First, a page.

Background. Court shoe designs predominantly focus on reducing excessive vertical ground reaction force, but shear force cushioning has received little attention in the basketball population. We aimed to examine the effect of a novel shoe-cushioning design on both resultant horizontal ground reaction forces and comfort perception during two basketball-specific cutting movements. Methods. Fifteen university team basketball players performed lateral shuffling and 45-degree sidestep cutting at maximum effort in basketball shoes with and without the shear-cushioning system (SCS). Paired t -tests were used to examine the differences in kinetics and comfort perception between two shoes. Results. SCS shoe allowed for larger rotational material deformation compared with control shoes, but no significant shoe differences were found in braking phase kinetics during both cutting movements (P = 0.35). Interestingly, a greater horizontal propulsion impulse was found with the SCS during 45-degree cutting (P < 0.05), when compared with the control. In addition, players wearing SCS shoes perceived better forefoot comfort (P = 0.012). During lateral shuffling, there were no significant differences in horizontal GRF and comfort perception between shoe conditions (P > 0.05). Discussion. The application of a rotational shear-cushioning structure allowed for better forefoot comfort and enhanced propulsion performance in cutting, but did not influence the shear impact. Understanding horizontal ground reaction force information may be useful in designing footwear to prevent shear-related injuries in sport populations.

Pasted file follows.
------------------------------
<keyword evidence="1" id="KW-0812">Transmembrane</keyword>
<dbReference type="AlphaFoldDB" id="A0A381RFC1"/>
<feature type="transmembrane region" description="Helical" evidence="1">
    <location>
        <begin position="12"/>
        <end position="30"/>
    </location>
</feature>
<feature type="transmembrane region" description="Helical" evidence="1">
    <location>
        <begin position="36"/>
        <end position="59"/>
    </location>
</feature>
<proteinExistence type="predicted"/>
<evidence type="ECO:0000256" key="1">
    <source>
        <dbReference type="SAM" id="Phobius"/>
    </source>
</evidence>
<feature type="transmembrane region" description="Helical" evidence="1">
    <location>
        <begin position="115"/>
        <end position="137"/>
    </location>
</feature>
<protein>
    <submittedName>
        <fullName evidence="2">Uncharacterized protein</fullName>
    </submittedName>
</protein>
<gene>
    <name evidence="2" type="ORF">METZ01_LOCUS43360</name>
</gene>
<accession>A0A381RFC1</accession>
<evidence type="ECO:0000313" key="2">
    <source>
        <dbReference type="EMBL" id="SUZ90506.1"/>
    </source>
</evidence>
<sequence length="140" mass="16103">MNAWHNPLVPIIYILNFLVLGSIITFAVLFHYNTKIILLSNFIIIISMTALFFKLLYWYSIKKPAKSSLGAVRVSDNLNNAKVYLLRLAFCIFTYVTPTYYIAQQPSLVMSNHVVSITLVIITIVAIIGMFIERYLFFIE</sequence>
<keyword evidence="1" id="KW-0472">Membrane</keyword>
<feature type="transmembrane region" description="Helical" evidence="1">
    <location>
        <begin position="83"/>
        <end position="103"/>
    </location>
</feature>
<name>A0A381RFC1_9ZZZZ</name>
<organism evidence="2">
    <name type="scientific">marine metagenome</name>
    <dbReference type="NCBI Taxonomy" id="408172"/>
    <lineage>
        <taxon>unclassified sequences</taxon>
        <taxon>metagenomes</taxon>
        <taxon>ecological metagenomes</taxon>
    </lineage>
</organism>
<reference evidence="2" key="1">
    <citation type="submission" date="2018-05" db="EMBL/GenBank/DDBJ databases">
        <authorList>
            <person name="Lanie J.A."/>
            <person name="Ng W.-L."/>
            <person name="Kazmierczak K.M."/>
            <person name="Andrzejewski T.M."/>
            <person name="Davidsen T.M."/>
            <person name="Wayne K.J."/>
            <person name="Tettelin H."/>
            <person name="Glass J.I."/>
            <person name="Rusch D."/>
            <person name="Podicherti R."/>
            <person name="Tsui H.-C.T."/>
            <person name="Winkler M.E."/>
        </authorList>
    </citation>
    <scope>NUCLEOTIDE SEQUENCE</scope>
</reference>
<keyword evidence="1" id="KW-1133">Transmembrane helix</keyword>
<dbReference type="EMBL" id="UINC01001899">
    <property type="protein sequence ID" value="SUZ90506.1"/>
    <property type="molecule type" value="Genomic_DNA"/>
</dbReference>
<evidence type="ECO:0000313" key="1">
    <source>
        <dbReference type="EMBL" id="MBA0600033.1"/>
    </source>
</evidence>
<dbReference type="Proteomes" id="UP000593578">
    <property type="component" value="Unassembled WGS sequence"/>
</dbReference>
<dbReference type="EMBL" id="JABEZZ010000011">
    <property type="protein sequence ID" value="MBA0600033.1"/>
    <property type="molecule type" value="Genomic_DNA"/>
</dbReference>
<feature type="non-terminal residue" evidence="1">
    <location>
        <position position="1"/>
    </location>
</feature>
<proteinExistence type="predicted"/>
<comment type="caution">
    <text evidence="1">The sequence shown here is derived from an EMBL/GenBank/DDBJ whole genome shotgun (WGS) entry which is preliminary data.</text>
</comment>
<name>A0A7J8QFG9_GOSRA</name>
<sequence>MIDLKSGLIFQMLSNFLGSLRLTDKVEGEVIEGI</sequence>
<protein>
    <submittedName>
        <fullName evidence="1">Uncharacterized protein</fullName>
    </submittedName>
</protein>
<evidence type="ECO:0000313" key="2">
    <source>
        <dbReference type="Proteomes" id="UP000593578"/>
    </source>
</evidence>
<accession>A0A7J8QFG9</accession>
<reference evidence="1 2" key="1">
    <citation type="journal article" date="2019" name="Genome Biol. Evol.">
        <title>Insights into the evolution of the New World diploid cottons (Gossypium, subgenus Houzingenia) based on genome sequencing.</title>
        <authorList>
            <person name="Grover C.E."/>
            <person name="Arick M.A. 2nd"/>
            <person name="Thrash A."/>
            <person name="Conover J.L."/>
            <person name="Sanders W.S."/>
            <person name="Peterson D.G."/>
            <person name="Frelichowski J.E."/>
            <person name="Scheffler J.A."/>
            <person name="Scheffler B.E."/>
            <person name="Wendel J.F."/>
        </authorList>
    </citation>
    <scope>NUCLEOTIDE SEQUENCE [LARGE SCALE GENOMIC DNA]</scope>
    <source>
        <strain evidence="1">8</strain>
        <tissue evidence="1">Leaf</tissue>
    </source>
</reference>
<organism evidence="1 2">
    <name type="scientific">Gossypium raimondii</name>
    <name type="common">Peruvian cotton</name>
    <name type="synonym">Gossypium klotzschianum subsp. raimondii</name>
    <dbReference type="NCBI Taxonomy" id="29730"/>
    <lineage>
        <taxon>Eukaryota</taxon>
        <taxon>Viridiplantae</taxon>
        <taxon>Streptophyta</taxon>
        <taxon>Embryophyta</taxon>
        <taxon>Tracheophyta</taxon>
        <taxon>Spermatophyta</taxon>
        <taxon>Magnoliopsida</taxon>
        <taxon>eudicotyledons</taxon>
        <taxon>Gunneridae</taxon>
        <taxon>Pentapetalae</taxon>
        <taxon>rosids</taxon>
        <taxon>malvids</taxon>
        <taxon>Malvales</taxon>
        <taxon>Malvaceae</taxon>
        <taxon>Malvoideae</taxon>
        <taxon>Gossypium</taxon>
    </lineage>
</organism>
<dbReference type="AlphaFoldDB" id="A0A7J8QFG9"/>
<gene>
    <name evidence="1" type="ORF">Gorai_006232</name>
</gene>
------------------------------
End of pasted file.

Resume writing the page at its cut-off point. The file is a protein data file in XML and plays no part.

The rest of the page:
- Basketball shoe
- Lateral shuffling
- Sidestep cutting
ASJC Scopus subject areas
- Biochemistry, Genetics and Molecular Biology(all)
- Agricultural and Biological Sciences(all)